How Long Does it Take to Rank on Google: A Data-Driven SEO Strategy For Faster Rankings
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How Long Does it Take to Rank on Google: A Data-Driven SEO Strategy For Faster Rankings

We studied 2 million random keywords and their
top 10 ranking pages to answer this question: “How long does it take to rank in Google?” Well, we found some answers and that’s what
we’re talking about in this video with a dead simple SEO strategy so that you can accelerate
your rankings. Stay tuned. [music] What’s up SEOs, Sam Oh here with Ahrefs, the SEO tool that helps you grow your search traffic, research your competitors and dominate your niche. Now, I’m sure that you know that there is no fixed timeframe to rank. Sometimes it can take you a year to reach
the top 10 and other times, you can get there the next day after publishing. Since it’s so variable, we’re going to dig
into the data, and then build out a simple SEO strategy to consistently rank your pages
faster on Google than the rest of the web. Let’s get to it. Now, the word “fast” is a relative term, so
we need to define that word with some benchmarks. Based on our study of over 2 million random
keywords, we found that the average top 10 ranking page is at least two years old. And on average, those that ranked in position
#1 are almost 3 years old. But there’s a glimmer of hope here for faster
rankings. 22% of pages that currently rank in the top
10 were created within 1 year. So it appears that age of the page matters
and based on this data, getting a top 10 ranking within one year is faster than average. But we took this study one step further and
analyzed 2 million random pages’ ranking histories over the period of one year from the time that Ahrefs’ crawler first discovered the page. And as you can see only 5.7% of all pages
were able to get a top 10 ranking result in the first year for at least one keyword. Now we discovered two very interesting things. #1. Pages from websites with a high Domain Rating performed way better than those with a low DR. And Domain Rating represents the overall strength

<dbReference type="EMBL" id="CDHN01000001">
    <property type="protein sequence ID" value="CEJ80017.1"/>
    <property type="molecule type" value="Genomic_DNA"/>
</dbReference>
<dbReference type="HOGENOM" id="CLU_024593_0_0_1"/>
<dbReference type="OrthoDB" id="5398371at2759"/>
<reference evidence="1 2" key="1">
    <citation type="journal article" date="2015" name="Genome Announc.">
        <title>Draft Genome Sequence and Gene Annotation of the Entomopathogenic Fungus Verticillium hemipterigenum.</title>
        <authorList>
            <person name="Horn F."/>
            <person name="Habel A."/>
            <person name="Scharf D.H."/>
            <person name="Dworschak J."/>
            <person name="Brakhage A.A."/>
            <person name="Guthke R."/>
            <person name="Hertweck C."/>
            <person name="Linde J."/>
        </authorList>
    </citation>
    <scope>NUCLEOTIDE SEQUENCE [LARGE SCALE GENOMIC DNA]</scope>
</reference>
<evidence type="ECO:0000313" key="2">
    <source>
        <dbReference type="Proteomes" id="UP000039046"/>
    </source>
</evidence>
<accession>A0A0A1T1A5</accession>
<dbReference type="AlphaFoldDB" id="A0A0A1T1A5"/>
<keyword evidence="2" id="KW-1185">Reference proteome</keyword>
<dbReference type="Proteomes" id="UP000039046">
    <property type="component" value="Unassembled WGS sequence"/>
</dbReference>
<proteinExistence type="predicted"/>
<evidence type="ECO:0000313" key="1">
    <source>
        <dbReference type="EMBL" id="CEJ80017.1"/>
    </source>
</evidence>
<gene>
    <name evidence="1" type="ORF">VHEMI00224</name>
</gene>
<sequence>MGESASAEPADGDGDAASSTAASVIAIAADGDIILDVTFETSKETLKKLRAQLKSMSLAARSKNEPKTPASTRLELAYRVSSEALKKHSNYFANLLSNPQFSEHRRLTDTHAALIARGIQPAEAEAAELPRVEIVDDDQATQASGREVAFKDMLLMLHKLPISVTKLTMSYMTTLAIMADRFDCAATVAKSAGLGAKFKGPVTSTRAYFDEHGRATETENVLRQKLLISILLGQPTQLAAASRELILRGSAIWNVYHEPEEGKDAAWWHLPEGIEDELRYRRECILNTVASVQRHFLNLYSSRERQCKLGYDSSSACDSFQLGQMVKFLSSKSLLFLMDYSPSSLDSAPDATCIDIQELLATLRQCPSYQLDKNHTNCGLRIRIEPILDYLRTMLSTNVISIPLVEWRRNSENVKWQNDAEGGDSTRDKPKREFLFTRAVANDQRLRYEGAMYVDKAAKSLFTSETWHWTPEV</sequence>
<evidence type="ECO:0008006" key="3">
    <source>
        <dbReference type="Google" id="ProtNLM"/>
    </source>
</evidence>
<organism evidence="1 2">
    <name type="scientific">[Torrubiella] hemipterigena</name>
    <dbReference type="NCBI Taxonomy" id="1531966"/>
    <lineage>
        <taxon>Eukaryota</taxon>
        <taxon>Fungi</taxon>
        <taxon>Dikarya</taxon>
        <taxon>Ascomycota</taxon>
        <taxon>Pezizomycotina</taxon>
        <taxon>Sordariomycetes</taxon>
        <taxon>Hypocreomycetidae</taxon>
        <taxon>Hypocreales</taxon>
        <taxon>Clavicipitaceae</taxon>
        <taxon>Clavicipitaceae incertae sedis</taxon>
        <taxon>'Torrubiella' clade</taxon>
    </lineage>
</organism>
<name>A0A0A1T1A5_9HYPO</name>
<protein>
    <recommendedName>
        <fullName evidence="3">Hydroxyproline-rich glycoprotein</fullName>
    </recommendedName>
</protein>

of a website’s backlink profile. And #2. Of the 5.7% of pages with a top 10 ranking, only 0.3% ranked in the top 10 for a high volume search term. Translation? Ranking for keyword terms with a lower search
volume generally tends to be faster. And low search volume keywords are usually
lower competition. So let’s dig into the 5.7% of pages that ranked
in the top 10 in under a year. So you’ll see from this graph, that the majority
of them managed to achieve their top 10 ranking in approximately 61 to 182 days. Now, that’s fast. Alright, so let’s make some practical applications
from all of this beautiful data. We know two things that help a website rank
faster. First, we know that low search volume terms
tend to gain visibility in the top 10 SERPs faster than head terms. And low search volumes within a broad topic
generally translates into low competition. And second, we know that websites with a strong
overall link profile consistently rank faster than those with weak ones, which is represented
numerically by our Domain Rating score. Now it’s important to note that Domain Rating
is an Ahrefs metric so I wouldn’t focus so much on the score itself, but more on building
quality links back to various pages across your website. So let’s build an SEO strategy from these
key points. Assuming that we’re working with a website
that does not have a strong backlink profile, we can start by creating content that’s within
our wheelhouse, which again, will likely mean lower competition and lower search volume
topics. From there, we’re going to build links to
these pages along with links to our home page, because we want to rank faster and build our
website’s backlink profile as a whole while we’re at it. Not just rank and call it a day. Alright, so we have a strategy in place, so our first step is to find low competition
topics with low to medium search volumes. And the first way to do this is to generate